Businesses built around one or two customers that aren’t looking expand should focus on building out the loyalty phase of the sales funnel. However, a CRM is best for managing the customer’s journey for businesses that want to create the best possible experience during each stage of the process in order to increase your number of sales, as they provide tools to help you automate and scale your sales funnel activities.
You can then string these Micro Funnels together to a larger sales funnel. With funnel A, you’ve grabbed their email. This gives you the traffic for Funnel B, where you’re asking for a deeper investment of time and money. This then gives you an audience of customers who have already shown interest in your brand, so you can upsell for your main product with funnel C.
Overall: Easy setup and management of funnels, with options to integrate your entire site in there if you want to. Cool tools that allow you to manage the flow without typing in URLs, as it goes to the next step in the funnel. Decent reporting and analytics built in, and obviously integrates with analytics tools as well. The biggest benefit here is speed to execute, as everything is laid out for you, with sample funnels as well, to give you an initial idea of flow. You could seriously run an entire business on here, and it's good for selling as well as lead generation.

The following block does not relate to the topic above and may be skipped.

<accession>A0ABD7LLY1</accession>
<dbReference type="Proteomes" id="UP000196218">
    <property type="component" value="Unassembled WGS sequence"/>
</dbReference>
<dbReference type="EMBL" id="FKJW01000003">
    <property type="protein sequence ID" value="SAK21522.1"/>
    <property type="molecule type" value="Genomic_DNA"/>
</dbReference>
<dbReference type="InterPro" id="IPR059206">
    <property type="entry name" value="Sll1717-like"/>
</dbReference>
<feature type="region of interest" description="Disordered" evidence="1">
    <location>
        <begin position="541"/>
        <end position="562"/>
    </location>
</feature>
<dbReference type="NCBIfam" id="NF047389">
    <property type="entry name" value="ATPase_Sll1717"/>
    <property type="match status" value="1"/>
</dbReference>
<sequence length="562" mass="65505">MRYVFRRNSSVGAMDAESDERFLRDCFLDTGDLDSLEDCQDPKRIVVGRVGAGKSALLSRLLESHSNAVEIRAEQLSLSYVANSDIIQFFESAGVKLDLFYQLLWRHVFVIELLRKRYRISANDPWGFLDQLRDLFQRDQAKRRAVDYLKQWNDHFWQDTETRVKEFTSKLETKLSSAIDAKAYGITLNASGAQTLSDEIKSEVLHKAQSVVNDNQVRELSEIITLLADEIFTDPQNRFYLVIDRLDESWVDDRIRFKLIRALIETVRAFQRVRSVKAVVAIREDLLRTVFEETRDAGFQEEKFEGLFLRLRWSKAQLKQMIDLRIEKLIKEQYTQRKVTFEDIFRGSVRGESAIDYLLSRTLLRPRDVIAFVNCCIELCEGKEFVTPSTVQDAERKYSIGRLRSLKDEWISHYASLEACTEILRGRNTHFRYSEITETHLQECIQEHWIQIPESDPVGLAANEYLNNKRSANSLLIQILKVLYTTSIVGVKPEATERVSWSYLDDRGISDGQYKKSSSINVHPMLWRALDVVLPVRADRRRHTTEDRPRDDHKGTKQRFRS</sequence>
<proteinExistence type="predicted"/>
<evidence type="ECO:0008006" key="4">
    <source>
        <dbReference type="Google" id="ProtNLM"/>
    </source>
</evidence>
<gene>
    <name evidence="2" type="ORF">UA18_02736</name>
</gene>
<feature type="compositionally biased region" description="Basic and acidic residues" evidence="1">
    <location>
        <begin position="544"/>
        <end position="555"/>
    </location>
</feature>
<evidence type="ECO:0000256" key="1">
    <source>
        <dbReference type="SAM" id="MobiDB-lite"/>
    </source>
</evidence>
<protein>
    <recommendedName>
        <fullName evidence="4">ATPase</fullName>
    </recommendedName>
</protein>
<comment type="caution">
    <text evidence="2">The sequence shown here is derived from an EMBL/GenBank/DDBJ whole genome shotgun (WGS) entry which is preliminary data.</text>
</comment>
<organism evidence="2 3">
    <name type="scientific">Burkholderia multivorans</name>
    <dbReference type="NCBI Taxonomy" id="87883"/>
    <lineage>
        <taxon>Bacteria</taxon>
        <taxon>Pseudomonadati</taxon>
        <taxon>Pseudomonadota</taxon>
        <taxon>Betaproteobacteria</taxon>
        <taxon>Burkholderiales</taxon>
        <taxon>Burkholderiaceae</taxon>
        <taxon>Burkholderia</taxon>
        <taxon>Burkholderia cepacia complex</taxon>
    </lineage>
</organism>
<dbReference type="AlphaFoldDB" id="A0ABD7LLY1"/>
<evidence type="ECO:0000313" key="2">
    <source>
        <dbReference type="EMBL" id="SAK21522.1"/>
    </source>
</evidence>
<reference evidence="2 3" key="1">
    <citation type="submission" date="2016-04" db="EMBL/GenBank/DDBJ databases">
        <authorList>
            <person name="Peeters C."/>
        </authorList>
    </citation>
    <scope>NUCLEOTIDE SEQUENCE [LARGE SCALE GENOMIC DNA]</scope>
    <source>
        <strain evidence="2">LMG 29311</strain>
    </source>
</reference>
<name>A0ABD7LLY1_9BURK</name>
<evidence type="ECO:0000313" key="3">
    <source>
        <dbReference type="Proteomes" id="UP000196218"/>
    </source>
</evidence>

Pros: ClickFunnels has a broader scope compared to LeadPages (which is brilliant for lead generation) and it's easier to add upsells and downsells. One of the best things about ClickFunnels is that you can navigate it and create sales funnels with no coding required - no need for HTML, CSS or technical savvy knowledge. THere's a multitude of free templates and paid templates for a professional design even if you don't have any design skills; the drag-and-drop editor stands out.
“It’s clear that the goal on this page is to get someone to leave their email address, but there is a lot to distract them, the very first link is to ‘Powered by SumoMe’ at the very top of the page, the social share icons are an overlay that appears after page load. You need to test all these, how many people click these, how many social shares do you get from the share widget, how valuable is the evidence that many people have shared the page – is it worth the distraction. How many people click SumoMe and don’t complete the form – testing will tell you all of this.
I have no alternative but to uninstall the plugins and go with another unless the developer “sees the light” and decides to create some simple directions and figure out how to keep the help videos on the dashboard page. The developer would have seen a much larger response to selling premium if the free versions atleast worked or just answer support. I see this alot when dealing with wordpress developers and I could never figure out why!
Anyone can learn how to make a basic WordPress site without coding but if you need anything more elaborate or extensive for your business, it can get quite tricky. WordPress offers thousands of plugins for a reason, with thousands of themes to choose from before that. If you are a new business owner, never had an online presence, you should probably consult with a design team first (which could cost you).
There are two options: pro pricing and free signup. Signing up is as simple as possible. You just need to create a username and password. Once you get in and start using their tools, you’ll have to upgrade. The free account limits the number of forms you can use. When you hit that limit, you’re requested to upgrade. Otherwise your account won’t work.